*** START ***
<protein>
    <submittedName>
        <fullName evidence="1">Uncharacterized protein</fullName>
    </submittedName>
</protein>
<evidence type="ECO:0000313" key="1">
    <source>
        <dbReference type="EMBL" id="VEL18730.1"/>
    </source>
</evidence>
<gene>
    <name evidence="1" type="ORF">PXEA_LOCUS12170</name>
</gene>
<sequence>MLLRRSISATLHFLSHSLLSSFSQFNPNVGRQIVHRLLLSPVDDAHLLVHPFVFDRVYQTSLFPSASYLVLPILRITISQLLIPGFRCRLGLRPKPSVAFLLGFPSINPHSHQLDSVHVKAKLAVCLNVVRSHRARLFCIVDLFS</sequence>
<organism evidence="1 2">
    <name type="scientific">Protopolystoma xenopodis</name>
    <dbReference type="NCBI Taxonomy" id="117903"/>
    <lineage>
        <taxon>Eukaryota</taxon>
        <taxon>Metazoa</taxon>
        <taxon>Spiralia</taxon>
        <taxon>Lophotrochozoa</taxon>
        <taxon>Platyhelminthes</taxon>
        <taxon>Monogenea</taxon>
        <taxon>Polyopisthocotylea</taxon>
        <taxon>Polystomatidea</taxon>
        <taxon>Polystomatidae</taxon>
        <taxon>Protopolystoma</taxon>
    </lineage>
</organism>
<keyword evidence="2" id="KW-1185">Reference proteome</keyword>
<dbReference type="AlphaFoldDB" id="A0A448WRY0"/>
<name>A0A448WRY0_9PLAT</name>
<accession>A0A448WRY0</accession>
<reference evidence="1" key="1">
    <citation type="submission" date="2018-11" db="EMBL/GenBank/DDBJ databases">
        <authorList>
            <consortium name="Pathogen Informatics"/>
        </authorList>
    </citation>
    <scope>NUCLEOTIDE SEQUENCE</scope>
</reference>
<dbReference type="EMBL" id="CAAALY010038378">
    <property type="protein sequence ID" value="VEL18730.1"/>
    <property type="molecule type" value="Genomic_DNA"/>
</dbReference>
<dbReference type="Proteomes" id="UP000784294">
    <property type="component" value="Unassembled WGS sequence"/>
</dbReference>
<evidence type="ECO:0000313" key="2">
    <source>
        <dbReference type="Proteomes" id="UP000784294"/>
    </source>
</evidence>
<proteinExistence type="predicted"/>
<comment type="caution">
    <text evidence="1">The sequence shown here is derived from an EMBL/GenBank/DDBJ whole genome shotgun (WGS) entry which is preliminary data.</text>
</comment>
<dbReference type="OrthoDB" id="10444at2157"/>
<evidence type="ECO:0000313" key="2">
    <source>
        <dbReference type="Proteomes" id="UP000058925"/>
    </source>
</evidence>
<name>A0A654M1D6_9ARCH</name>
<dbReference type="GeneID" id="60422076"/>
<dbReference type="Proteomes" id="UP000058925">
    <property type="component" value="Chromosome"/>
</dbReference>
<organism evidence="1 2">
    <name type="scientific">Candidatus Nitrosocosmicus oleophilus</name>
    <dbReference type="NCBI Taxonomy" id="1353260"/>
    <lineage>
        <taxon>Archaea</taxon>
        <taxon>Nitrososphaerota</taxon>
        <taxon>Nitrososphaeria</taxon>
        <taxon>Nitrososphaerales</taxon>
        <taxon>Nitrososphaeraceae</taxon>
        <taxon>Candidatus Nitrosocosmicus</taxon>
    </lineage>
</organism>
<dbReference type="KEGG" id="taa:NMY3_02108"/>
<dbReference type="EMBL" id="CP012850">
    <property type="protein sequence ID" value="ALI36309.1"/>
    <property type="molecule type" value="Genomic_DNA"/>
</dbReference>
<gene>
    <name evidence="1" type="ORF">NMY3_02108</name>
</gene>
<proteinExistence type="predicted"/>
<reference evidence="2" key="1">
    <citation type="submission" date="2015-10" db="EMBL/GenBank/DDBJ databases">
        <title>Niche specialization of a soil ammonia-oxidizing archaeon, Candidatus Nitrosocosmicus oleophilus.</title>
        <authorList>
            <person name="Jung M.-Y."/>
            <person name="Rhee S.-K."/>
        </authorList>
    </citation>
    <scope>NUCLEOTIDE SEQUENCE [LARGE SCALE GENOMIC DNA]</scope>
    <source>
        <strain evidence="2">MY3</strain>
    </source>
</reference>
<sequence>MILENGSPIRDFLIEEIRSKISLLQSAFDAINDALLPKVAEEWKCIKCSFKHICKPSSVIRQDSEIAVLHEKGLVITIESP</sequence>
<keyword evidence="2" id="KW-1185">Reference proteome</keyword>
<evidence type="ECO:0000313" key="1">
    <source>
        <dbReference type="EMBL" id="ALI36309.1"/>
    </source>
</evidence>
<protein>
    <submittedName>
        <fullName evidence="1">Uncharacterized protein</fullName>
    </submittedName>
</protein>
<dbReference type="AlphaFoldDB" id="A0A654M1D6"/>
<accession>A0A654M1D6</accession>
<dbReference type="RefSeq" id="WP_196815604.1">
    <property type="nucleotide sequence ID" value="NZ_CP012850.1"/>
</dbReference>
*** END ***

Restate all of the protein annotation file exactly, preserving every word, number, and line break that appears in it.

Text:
<protein>
    <submittedName>
        <fullName evidence="1">Uncharacterized protein</fullName>
    </submittedName>
</protein>
<evidence type="ECO:0000313" key="1">
    <source>
        <dbReference type="EMBL" id="VEL18730.1"/>
    </source>
</evidence>
<gene>
    <name evidence="1" type="ORF">PXEA_LOCUS12170</name>
</gene>
<sequence>MLLRRSISATLHFLSHSLLSSFSQFNPNVGRQIVHRLLLSPVDDAHLLVHPFVFDRVYQTSLFPSASYLVLPILRITISQLLIPGFRCRLGLRPKPSVAFLLGFPSINPHSHQLDSVHVKAKLAVCLNVVRSHRARLFCIVDLFS</sequence>
<organism evidence="1 2">
    <name type="scientific">Protopolystoma xenopodis</name>
    <dbReference type="NCBI Taxonomy" id="117903"/>
    <lineage>
        <taxon>Eukaryota</taxon>
        <taxon>Metazoa</taxon>
        <taxon>Spiralia</taxon>
        <taxon>Lophotrochozoa</taxon>
        <taxon>Platyhelminthes</taxon>
        <taxon>Monogenea</taxon>
        <taxon>Polyopisthocotylea</taxon>
        <taxon>Polystomatidea</taxon>
        <taxon>Polystomatidae</taxon>
        <taxon>Protopolystoma</taxon>
    </lineage>
</organism>
<keyword evidence="2" id="KW-1185">Reference proteome</keyword>
<dbReference type="AlphaFoldDB" id="A0A448WRY0"/>
<name>A0A448WRY0_9PLAT</name>
<accession>A0A448WRY0</accession>
<reference evidence="1" key="1">
    <citation type="submission" date="2018-11" db="EMBL/GenBank/DDBJ databases">
        <authorList>
            <consortium name="Pathogen Informatics"/>
        </authorList>
    </citation>
    <scope>NUCLEOTIDE SEQUENCE</scope>
</reference>
<dbReference type="EMBL" id="CAAALY010038378">
    <property type="protein sequence ID" value="VEL18730.1"/>
    <property type="molecule type" value="Genomic_DNA"/>
</dbReference>
<dbReference type="Proteomes" id="UP000784294">
    <property type="component" value="Unassembled WGS sequence"/>
</dbReference>
<evidence type="ECO:0000313" key="2">
    <source>
        <dbReference type="Proteomes" id="UP000784294"/>
    </source>
</evidence>
<proteinExistence type="predicted"/>
<comment type="caution">
    <text evidence="1">The sequence shown here is derived from an EMBL/GenBank/DDBJ whole genome shotgun (WGS) entry which is preliminary data.</text>
</comment>
<dbReference type="OrthoDB" id="10444at2157"/>
<evidence type="ECO:0000313" key="2">
    <source>
        <dbReference type="Proteomes" id="UP000058925"/>
    </source>
</evidence>
<name>A0A654M1D6_9ARCH</name>
<dbReference type="GeneID" id="60422076"/>
<dbReference type="Proteomes" id="UP000058925">
    <property type="component" value="Chromosome"/>
</dbReference>
<organism evidence="1 2">
    <name type="scientific">Candidatus Nitrosocosmicus oleophilus</name>
    <dbReference type="NCBI Taxonomy" id="1353260"/>
    <lineage>
        <taxon>Archaea</taxon>
        <taxon>Nitrososphaerota</taxon>
        <taxon>Nitrososphaeria</taxon>
        <taxon>Nitrososphaerales</taxon>
        <taxon>Nitrososphaeraceae</taxon>
        <taxon>Candidatus Nitrosocosmicus</taxon>
    </lineage>
</organism>
<dbReference type="KEGG" id="taa:NMY3_02108"/>
<dbReference type="EMBL" id="CP012850">
    <property type="protein sequence ID" value="ALI36309.1"/>
    <property type="molecule type" value="Genomic_DNA"/>
</dbReference>
<gene>
    <name evidence="1" type="ORF">NMY3_02108</name>
</gene>
<proteinExistence type="predicted"/>
<reference evidence="2" key="1">
    <citation type="submission" date="2015-10" db="EMBL/GenBank/DDBJ databases">
        <title>Niche specialization of a soil ammonia-oxidizing archaeon, Candidatus Nitrosocosmicus oleophilus.</title>
        <authorList>
            <person name="Jung M.-Y."/>
            <person name="Rhee S.-K."/>
        </authorList>
    </citation>
    <scope>NUCLEOTIDE SEQUENCE [LARGE SCALE GENOMIC DNA]</scope>
    <source>
        <strain evidence="2">MY3</strain>
    </source>
</reference>
<sequence>MILENGSPIRDFLIEEIRSKISLLQSAFDAINDALLPKVAEEWKCIKCSFKHICKPSSVIRQDSEIAVLHEKGLVITIESP</sequence>
<keyword evidence="2" id="KW-1185">Reference proteome</keyword>
<evidence type="ECO:0000313" key="1">
    <source>
        <dbReference type="EMBL" id="ALI36309.1"/>
    </source>
</evidence>
<protein>
    <submittedName>
        <fullName evidence="1">Uncharacterized protein</fullName>
    </submittedName>
</protein>
<dbReference type="AlphaFoldDB" id="A0A654M1D6"/>
<accession>A0A654M1D6</accession>
<dbReference type="RefSeq" id="WP_196815604.1">
    <property type="nucleotide sequence ID" value="NZ_CP012850.1"/>
</dbReference>